Sticks, sticks, sticks, all over the house

... one develops a limp to fit the stick

from Don Norris

As I have discovered, my life goes in ten-year segments. I
am in the ninth now, having recently celebrated my 84th
year traipsing through forests in all but two of our
American states.

When we retired (Lorry as a nurse, me as a journalist) at age
57, we decided we'd go see the rest of our United States.
We were gone just short of a year, in a motorhome,  having
touched down in 48 states -- not all on this voyage, but at
sometime during the latest lifetime. We have missed only
North Dakota and Alaska, so give us a badge of courage!

But here's the point: Everywhere we went, if there was a
forest -- even a woods -- nearby, I took the time to look
for a potential stick or branch that could be whittled down to a
workable walking stick. After some 84 years, I have more
canes, walking sticks and hiking staffs than you can shake
a sapling at.

At one time I had to develop an infirmity to fit some
handsome, raw, sapling that I found in a Montana forest.
During our year-long motorhome trip around the country,
we arrived home with more raw sticks than you can shake a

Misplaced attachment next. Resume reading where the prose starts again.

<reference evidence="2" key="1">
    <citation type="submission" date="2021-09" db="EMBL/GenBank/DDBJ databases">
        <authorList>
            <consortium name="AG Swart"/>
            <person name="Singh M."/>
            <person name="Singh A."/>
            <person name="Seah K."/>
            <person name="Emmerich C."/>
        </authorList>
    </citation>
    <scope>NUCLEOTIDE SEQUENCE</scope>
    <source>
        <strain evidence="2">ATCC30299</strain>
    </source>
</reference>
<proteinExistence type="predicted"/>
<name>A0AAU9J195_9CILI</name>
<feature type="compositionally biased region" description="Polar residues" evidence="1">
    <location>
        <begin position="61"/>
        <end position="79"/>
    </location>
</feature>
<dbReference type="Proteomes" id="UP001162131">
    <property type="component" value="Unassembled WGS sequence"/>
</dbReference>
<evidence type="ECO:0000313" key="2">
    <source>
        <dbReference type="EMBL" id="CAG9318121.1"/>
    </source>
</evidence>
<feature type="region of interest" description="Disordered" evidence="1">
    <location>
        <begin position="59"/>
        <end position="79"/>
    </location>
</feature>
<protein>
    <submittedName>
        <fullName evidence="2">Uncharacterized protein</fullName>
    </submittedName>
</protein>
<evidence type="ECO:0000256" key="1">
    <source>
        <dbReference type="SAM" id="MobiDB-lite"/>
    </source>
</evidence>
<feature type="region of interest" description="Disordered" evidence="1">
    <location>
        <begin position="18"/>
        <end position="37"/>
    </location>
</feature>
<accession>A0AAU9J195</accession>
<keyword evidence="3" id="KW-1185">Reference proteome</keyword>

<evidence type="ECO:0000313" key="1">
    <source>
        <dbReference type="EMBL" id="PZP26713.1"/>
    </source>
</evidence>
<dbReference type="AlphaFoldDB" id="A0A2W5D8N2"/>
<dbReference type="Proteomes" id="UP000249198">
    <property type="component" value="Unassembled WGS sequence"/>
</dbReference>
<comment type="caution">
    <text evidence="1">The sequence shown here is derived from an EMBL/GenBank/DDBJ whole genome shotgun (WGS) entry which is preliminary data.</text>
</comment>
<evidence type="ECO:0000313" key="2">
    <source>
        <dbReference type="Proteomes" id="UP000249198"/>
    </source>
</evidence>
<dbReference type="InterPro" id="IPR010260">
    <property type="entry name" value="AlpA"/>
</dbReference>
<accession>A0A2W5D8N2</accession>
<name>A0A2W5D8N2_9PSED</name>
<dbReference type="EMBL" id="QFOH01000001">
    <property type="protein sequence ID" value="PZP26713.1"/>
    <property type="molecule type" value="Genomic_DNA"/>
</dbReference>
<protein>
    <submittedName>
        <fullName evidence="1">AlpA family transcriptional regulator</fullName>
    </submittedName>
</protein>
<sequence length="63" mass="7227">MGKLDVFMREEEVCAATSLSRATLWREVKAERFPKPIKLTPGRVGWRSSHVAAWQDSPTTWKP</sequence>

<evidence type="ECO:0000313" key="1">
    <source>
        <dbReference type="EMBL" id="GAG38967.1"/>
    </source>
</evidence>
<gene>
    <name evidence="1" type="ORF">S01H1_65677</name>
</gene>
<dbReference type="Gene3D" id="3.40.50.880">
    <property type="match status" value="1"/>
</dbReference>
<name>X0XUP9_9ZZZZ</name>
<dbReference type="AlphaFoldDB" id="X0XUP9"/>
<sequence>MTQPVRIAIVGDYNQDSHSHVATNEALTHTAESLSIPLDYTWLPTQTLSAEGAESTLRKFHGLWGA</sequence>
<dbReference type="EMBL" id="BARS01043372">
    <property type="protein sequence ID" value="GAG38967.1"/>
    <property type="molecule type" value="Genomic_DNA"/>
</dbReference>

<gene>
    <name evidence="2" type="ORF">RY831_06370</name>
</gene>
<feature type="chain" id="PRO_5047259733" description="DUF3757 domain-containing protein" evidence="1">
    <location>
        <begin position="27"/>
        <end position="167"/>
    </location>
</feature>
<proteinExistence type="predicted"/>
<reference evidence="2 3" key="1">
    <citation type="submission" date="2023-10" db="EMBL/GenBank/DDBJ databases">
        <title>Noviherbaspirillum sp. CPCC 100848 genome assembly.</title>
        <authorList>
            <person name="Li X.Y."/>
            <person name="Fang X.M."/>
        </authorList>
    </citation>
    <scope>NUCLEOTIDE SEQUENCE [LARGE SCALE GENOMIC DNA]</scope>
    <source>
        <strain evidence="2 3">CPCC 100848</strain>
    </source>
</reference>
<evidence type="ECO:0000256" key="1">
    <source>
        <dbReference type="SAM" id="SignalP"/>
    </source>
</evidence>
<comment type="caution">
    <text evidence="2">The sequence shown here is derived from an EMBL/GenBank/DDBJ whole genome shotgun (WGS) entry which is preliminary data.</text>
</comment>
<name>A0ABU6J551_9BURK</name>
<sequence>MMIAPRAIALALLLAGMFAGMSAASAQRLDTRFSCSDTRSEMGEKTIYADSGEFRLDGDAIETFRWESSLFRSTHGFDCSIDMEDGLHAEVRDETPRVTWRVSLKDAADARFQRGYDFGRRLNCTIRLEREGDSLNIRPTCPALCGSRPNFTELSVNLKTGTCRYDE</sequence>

broken leg at.

It's a nice hobby, carving sticks in your living room. Each
one takes an average of a week to carve into some useful -
- that is, after a half-year of drying the fresh-cut stick. If I
were on salary, the working time would cost around one
grand, maybe two, for each stick. But not of one of them is
for sale.

They are not all walking sticks or canes. I have a small
collection of delightful back-scratchers. Sticks, from their
natural growth, come as either canes, a walking stick or a
hiking staff, depending mostly on length. But all have that
spiral-cut hand-grip that is my signature.

And everything is hand-carved. No machinery at all.
Sanding and leatherwork is all hand-done.

I have so many sticks that I began developing a limp to fit
the stick. Some have weird curves and changes of direction
to them. Or huge knots that can double as protection.

Whenever we go to Boston, people on the T can't help but
admire my sticks, then look up at me to see who in hell
uses such a crooked cane. It's me. Ex Boy Scout, one-time
Marine, all-the-time woodsman. And journalist. I have to
be a journalist because the sticks, as beautiful and unusual
as they are, are not money-makers. My son-in-law has one
of my sticks. My nephew in San Francisco has one, and I left
several down in Pensacola, where every fourth person is a
cousin of mine.

It's been a good life, but now I have some small difficulty
handling a whittling knife. Hey, that's life.

June 5, 2015

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